PicoLibc adds hooks for ESP8266/ESP32 builds

Keith Packard has been putting in a lot of work over the past few months on PicoLibc, his lightweight libc replacement, which is specifically aimed at memory-limited embedded systems.  Keith has been steadily increasing the functionality of PicoLibc and has attracted some additional contributors along the way.  One of those contributors, Jonathan McDowell in Belfast, has just added the hooks for compiling xtensa-lx106-elf binaries.  Jonathan notes that it has been tested on an ESP8266 with the 2.2.1 + 3.0.1 Espressif NONOS SDKs + GCC 9.2.1 from Debian.

Over at CNX Software, Siji Sunny recently put together a (non-ESP specific) description of how to configure, compile and build code using PicoLibc under Linux, so it should now be possible (with Jonathan’s additions) to cross-compile for the ESP8266 using that handy guide.  In the meantime, Keith is continuing with additional work on integration of the ESP8266 and ESP32 targets.


ESP-SDK missing includes and libs…

Espressif seem to take a minimalistic approach to publishing new versions of their SDK …if you’ve seen stuff before in a previous version of the SDK, you may not get it (even though you still need it) in the latest version that they publish.  This usually manifests itself as complaints from the compiler such as “stdio.h not found“, or a linker error “Cannot find -lhal“.   My fix for this is particularly inelegant and clunky; I simply copied the missing includes from an old version of the SDK into a directory called “extra_includes” and likewise with the library files, a directory named “extra_libs” and I modify the Makefile of every project I git-clone to include those extra directories as required.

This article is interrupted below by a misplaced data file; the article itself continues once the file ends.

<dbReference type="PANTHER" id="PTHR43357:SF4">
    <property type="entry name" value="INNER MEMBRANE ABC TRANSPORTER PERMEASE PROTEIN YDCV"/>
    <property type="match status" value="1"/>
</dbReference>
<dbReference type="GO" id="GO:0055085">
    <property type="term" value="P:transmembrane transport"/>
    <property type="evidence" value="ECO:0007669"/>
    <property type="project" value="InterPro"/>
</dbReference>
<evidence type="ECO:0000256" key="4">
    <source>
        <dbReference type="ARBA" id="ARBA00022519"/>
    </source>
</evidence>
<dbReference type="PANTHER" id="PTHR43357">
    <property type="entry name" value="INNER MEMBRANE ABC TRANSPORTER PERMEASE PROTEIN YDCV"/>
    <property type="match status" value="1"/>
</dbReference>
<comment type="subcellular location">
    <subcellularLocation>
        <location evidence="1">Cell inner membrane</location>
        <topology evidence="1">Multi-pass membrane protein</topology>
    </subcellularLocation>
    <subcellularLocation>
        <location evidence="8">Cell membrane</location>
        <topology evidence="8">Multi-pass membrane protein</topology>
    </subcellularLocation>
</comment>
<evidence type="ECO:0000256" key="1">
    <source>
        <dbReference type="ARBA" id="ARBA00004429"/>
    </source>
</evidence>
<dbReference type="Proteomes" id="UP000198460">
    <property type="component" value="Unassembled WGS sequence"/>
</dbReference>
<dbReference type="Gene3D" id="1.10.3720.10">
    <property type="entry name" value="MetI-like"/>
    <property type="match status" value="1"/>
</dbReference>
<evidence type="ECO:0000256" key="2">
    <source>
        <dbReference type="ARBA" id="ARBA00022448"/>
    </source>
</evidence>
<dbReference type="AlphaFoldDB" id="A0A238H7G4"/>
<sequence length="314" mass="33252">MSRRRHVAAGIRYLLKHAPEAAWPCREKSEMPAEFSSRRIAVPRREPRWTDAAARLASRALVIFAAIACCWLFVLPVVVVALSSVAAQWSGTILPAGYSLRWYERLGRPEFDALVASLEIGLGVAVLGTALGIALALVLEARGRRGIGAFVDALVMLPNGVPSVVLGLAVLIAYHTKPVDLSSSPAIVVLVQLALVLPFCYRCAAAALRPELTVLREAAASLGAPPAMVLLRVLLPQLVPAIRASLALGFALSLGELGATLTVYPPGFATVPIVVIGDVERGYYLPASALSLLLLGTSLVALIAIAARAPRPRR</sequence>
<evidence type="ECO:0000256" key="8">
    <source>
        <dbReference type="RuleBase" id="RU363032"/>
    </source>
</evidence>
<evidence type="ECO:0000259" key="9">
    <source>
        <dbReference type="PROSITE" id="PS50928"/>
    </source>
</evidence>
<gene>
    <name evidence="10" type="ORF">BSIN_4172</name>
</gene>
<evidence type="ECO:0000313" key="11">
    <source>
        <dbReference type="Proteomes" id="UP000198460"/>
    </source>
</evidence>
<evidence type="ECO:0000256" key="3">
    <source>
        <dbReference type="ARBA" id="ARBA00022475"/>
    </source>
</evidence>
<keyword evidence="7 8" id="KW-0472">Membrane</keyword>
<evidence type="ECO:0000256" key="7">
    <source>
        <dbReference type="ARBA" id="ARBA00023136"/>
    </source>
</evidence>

The obvious issue with this is that every project needs to be modified not only when cloning, but on any subsequent git-pull where the source Makefile has been updated by the author.  A simpler fix would be to check the contents of each new revision of the SDK and link in the missing components from the existing “extra” directories (linking rather than copying so that it’s easy to identify those files and remove them, if necessary, at some later date and also because linking has the beneficial property of not overwriting a file if it already exists).  What I should do is bang together a shell script to make linking into a new version of the SDK a semi-automatic process (but, as one of my current ESP8266 heroes, Sprite_tm, is fond of saying in his comments, /* I can't be arsed. */).

Martin Harizanov, who’s work I mentioned in a previous blog, has a slightly different method for the includes.  He ships an extra include file, include/espmissingincludes.h, with his projects, which has all of the missing function prototypes defined in it.

Of course, the best method to resolve the issue would be for Espressif to ship the whole SDK as a complete revision instead of in dribs-and-drabs.